Use a roller to paint the rest of the wall. A good method to use is the 'W method'. You start by painting a large 3 foot (0.91 m) square W on the wall. Then, without lifting the roller, you fill in the W. You can paint a wall section-by-section, and do the walls one at a time for best results. It's generally a good idea to use an extension pole for your roller instead of standing on a ladder. Make sure that neither the extension pole nor the roller has plastic handles, as plastic handles are flexible and this makes it difficult to control the painting.
After painting the ceiling, work from the top down: Start with the crown molding, then do the walls and then paint the casement molding around the windows and doors. Do baseboard molding last. "Painting the baseboards last keeps dust and grit from traveling off the floor, onto the brush and then up onto the freshly painted casements," explains Weeks.
There are two common types of paint that are available for interior projects: smooth and durable oil-based paints and lower-VOC latex paint. Latex paints are used in most residential settings as they dry faster and are easier to clean up. Oil-based paints are harder, making them a good option for trims, floors and furnishings. In addition, there are 5 basic finish options that identify the sheen and hardness of paint. Matte finishes have the least sheen. They are great for hiding imperfections in walls and ceilings, but are the hardest to clean. Eggshell and satin finishes provide more reflection and a smoother surface for easier cleaning, while semi and high-gloss paints provide the highest amount of sheen and durability.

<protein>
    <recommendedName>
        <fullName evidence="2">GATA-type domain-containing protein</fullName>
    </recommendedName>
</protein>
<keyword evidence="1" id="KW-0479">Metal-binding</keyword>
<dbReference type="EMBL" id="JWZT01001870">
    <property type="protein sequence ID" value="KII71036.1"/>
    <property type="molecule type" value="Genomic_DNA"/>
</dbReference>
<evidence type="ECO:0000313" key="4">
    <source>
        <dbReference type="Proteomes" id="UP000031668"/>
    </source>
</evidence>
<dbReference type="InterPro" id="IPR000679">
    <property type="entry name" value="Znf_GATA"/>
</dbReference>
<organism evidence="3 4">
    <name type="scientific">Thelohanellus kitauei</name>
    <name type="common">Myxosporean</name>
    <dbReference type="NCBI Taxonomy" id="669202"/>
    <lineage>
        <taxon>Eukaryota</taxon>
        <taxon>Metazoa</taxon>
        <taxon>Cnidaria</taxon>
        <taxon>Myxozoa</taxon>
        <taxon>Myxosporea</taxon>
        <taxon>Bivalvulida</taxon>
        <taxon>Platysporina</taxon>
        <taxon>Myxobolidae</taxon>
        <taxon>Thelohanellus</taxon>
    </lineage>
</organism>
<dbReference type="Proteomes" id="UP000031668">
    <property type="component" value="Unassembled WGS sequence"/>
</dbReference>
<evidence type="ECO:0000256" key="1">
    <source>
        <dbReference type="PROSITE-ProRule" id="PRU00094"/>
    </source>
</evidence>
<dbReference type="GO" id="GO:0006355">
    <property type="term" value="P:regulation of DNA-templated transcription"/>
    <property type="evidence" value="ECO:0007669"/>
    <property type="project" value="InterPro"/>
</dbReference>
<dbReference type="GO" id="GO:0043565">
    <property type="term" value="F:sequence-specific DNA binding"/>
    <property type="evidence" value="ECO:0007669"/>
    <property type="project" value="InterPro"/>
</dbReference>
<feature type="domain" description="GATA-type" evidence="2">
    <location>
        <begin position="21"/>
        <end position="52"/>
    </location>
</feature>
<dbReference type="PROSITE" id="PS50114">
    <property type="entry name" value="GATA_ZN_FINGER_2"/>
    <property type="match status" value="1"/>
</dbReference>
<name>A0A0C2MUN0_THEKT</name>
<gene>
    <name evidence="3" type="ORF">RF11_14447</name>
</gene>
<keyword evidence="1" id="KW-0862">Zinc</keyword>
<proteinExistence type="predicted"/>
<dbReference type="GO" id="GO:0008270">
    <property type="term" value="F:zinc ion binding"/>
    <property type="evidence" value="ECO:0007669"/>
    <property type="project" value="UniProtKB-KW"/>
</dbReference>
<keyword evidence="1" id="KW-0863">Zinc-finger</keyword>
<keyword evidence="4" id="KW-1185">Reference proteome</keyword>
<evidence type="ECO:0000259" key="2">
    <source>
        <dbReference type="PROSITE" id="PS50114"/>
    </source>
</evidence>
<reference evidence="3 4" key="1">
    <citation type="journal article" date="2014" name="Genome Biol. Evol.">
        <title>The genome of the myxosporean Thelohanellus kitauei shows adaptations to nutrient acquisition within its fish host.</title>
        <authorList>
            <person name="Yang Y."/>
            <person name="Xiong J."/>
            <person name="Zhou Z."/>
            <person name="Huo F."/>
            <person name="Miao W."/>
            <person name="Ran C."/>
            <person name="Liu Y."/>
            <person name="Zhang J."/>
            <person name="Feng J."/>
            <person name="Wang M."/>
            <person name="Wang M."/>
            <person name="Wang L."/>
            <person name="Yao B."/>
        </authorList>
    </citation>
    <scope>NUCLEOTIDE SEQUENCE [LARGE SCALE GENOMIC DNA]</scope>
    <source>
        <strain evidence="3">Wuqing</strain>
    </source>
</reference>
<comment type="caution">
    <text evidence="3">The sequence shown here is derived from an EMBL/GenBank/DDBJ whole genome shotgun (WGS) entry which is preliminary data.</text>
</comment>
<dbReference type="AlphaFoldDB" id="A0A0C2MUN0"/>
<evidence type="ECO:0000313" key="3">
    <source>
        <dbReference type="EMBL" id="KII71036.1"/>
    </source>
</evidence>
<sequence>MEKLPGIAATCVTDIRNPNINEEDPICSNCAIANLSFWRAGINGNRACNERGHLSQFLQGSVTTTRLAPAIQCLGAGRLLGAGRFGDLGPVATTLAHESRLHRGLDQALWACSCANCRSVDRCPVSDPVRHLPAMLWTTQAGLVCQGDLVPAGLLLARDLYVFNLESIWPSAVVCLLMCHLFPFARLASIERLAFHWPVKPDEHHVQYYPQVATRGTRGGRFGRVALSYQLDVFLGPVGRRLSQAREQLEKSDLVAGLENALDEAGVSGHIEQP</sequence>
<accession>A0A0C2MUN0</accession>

Painting is one of the quickest and easiest ways to give your home's interior a facelift -- and it is one that can produce dramatic results as well. Unfortunately, many homeowners feel overwhelmed when tasked with choosing a lasting color scheme. To avoid getting stuck with a less-than-perfect color choice, they will spend hours studying the subtleties between Smokey Topaz and Roycroft Suede paint swatches, considering the mood they want to create (whimsical? relaxing? modern edge?), and deciding whether to trust their guts or hire an interior decorator to make sure things turn out just right. Fortunately, interior painting doesn't have to be that difficult. Most paint stores offer samples that you can take home for a wall test. With these samples, you can paint a few colors in large swaths on your wall to see the how the paint interacts with the room's natural light. And you can compare it against design elements like pillows or furniture to see whether it will work with your overall decor as well.